EAndi partama zwina u sghirra: meaning, I have a beautiful and small apartment.
On Sunday morning, my courtyard smelled of sardines, a local specialty. I heard them sautéing from at least 3 nearby windows. Still, I’m not a convert. Here, it seems people don’t use their patios like we do in the States, though I’m not totally convinced of my own generalization. I am one of the few people in the building with their own terrace, and certainly the only one who uses the patio like an extra room. My first attempt at air-drying laundry on my newly hung lines was an epic failure. After a day and a half, my clothes were not quite dry so I left them on the line. This morning, I awoke to the sound of rain.Vodpod videos no longer available.
On neighbors and friends:
I have been in El Jadida for a week. It’s a charming small city of about 250,000. I live downtown, 2 blocks from the beach, 1 block from a park, and approximately 5 minutes on foot to the Centreville markets. I am starting to recognize a few people on the streets, mostly waiters from cafés where I’ve ordered a café nus nus. I have enough Arabic so that I could knock on the door of my neighbors’ apartment and feel comfortable introducing myself to the pair of women in repose on the couches. When one told me that the older was her mother, I said I missed my own mom who is far away in America. “Don’t worry,” the older said, now you have a mother down the hall. My super, Aziz, told me that if I needed anything, I should ask him because I was his sister. And my new friend Naima, who is responsible for me finding an apartment, has told me 15 times last week that I am family now.
I met Naima in a bike shop where I was considering negotiating with a man named Abdullah over a yellow bike that I knew would cost me more than it was worth. Naima tried to help me negotiate even though I wasn’t quite ready to buy the bike. She is a teacher at a local culinary school, where they train people to cook for the hospitality industry. She travels and collects friends from all over the world. She took me home that afternoon, served me coffee and croissants and introduced me to her 3 lovely daughters and her niece. Since then, she has helped me to accomplish almost everything I needed to accomplish my first week as a resident of this little seaside town, from finding an apartment to applying for my carte du sojuour (residence card). Though Naima’s English is far superior to my French and Arabic, we often struggle to communicate fluidly. This meant that I couldn’t always express what I really meant while looking for an apartment. Once I wanted to say that a dark apartment would make me feel sad in the winter; I could only offer that I thought the place was beautiful, but too large for me alone. And, negotiating the price of the apartment was an incredible affair with lots of nonsensical scribbles on my notebook. While our get-to-know you conversations are still quite limited in scope, I am so grateful for this woman who housed me, fed me cous couse and introduced me to the hammam. It’s true what they say about Moroccan hospitality.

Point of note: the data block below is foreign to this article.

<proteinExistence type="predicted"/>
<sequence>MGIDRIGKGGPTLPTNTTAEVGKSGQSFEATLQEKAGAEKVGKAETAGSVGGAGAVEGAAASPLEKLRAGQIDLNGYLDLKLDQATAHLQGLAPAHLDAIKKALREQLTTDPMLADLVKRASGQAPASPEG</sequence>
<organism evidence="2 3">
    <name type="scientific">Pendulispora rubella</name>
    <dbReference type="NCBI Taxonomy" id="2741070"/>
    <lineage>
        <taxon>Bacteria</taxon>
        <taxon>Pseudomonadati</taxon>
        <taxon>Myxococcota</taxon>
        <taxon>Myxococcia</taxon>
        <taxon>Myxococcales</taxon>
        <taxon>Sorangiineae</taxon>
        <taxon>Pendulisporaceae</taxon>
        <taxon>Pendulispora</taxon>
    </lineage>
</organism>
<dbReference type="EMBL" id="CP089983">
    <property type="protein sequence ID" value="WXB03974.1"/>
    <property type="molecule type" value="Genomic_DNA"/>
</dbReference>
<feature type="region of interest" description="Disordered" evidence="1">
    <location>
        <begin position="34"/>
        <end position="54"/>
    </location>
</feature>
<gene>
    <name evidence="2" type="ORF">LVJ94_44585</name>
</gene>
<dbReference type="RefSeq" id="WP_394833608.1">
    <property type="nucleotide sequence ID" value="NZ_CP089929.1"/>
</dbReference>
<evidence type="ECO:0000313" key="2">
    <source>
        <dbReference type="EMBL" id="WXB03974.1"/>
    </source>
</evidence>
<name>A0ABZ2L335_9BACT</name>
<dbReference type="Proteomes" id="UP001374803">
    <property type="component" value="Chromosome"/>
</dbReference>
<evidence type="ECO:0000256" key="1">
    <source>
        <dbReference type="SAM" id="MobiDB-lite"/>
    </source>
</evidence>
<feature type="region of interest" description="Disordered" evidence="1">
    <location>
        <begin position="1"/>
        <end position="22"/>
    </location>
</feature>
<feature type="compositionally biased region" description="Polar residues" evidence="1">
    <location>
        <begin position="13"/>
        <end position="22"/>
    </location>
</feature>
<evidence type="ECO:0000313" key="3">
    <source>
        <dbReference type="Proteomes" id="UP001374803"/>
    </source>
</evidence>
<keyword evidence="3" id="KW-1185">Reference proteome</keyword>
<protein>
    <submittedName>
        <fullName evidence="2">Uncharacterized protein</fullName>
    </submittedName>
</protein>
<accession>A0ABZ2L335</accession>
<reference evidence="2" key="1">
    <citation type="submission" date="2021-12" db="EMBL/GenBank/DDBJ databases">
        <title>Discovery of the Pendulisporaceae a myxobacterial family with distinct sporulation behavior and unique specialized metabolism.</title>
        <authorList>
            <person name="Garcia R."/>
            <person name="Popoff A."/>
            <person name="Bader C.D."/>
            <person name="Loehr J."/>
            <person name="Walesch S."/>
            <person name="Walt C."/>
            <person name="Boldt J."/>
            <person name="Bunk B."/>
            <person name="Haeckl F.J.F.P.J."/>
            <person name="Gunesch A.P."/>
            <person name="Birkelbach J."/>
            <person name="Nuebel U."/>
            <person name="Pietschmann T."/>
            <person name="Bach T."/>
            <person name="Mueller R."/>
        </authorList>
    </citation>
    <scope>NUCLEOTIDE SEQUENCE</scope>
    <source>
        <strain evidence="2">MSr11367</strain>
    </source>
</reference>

And, school started today. I guess it’s about time to rejoin the ranks of the gainfully employed.